> affected.

      I guess it reads better if using commas:

      The easiest and the fastest way to solve the nested subroutines
      problem is to switch every lexically scoped variable, you get the
      warning for, to a global package variable.

      > I would drop the word "global" since global has many different
      > meanings. By one definition of "global", the orginal file-scoped
      > lexical variable was global. By another definition of "global",
      > package variables (other than ones like %INC) are not global.
      > The use of the phrase "global variable" in Perl documentation as a
      > synonym for "package variable" is AFAIK deprocated.
      > Some people use the phase "global package variable" (or "global global
      > variable" (sic)) to refer to a variable like %INC.
      > I've even seen examples where people use the phrase "global variable"
      > to mean "package variable in package main".

      Well, the problem I have with this approach is the following: I think of
      lexical variables as non-accessible from outside the scope thy exist in. This
      is incorrect for variables declared with 'our' and 'use vars', since those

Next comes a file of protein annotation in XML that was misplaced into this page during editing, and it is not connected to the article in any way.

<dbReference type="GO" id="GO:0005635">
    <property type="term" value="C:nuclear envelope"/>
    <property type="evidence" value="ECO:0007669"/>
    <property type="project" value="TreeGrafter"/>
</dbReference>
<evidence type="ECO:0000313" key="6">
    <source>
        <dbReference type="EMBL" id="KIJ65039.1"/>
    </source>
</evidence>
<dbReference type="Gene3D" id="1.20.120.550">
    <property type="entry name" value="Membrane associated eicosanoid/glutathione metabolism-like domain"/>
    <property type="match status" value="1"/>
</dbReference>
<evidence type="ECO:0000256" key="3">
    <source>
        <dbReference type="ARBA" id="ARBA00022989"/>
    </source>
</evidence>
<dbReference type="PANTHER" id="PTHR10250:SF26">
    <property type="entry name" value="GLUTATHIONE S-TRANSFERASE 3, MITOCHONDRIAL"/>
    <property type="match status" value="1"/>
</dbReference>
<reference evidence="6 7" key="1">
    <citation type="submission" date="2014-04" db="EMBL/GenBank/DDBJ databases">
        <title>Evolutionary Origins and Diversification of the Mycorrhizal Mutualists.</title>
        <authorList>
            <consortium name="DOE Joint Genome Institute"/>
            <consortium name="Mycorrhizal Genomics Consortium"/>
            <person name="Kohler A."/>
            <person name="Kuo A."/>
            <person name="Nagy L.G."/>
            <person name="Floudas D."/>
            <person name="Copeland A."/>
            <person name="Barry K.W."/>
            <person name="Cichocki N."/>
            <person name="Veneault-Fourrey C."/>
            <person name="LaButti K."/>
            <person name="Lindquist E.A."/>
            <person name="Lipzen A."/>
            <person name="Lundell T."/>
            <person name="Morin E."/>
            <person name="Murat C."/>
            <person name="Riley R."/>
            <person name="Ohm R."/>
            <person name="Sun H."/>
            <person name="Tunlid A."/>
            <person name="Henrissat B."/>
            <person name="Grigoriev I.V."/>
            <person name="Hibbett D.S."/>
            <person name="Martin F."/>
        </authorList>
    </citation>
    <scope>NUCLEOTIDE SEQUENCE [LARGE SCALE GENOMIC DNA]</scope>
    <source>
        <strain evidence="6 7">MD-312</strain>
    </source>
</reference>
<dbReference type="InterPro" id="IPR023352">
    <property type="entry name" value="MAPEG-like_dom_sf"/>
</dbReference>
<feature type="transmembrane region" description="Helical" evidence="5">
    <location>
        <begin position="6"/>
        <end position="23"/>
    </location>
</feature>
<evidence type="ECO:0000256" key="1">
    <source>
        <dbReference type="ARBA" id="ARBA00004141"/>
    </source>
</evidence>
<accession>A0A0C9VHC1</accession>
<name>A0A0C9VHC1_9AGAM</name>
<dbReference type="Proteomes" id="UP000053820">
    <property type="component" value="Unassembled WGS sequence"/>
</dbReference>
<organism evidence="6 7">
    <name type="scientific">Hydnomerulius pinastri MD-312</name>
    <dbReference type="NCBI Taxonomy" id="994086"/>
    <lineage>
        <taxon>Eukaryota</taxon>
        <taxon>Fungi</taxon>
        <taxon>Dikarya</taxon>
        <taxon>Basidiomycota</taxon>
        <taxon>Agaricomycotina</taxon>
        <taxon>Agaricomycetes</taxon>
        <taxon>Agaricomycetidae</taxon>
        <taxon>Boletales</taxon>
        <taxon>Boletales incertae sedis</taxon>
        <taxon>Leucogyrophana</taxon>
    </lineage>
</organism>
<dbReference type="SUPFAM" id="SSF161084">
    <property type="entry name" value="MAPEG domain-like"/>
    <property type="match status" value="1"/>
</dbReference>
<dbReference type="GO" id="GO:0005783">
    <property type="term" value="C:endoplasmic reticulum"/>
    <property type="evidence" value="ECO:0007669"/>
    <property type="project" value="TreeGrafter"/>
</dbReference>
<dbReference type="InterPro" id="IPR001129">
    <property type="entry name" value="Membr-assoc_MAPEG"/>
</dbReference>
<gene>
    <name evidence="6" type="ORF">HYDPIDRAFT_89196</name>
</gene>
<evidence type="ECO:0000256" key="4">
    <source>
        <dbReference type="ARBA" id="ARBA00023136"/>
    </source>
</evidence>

variables are accessible outside the file/package they were defined in. Which
      makes them non-lexical. No?

      >>or something like that?
      > OK:
      > The easiest and the fastest way to solve the nested subroutines
      > problem is to switch every lexically scoped variable for which you
      > get the warning to a package variable.

      sounds good.

      >>package scope is lexical scope too.
      > Er, now I'm really confused. The our() function declares a lexically
      > scoped alias for a package variable - but this is getting far too subtle.

      See my comment above.

      >>>+are never called re-entrantly and each resides in a package to itself.
      >>>+Most of the usual disadvantates of package scoped variables are,
      >>>+therefore, not a concern. Note, however, that whereas explicit
      >>>+initialization is often redundant for lexical variables it is usually
      >>>+not redundant for these package variables as they are reused in
      >>>+su bsequent executions of the handler.
      >>may I suggest the following wording:
      >>Note, however, that whereas explicit
      >>initialization is not always necessary for lexical variables it is usually
      >>not redundant for these global package variables as they persist in
      >>subsequent executions of the handler and unlike lexical variables,
      >>don't get automatically destroyed at the end of each handler.
      > Again I dislike the word "global" for reasons already stated.
      > I think it would read better if we use consistant terminology. EITHER
      > "not necessary" v "necessary" OR "redundant" v "not redundant" but NOT
      > "not necessary" v "not redundant".


      >>>+If the shared variable contains a reference it my hold onto lots of
      >>shared variable? Can we stick to lexical vs. global, and not confuse
      >>user even further?
      > Er, lexical v _package_


      Stas Bekman JAm_pH ------> Just Another mod_perl Hacker
      http://stason.org/ mod_perl Guide ---> http://perl.apache.org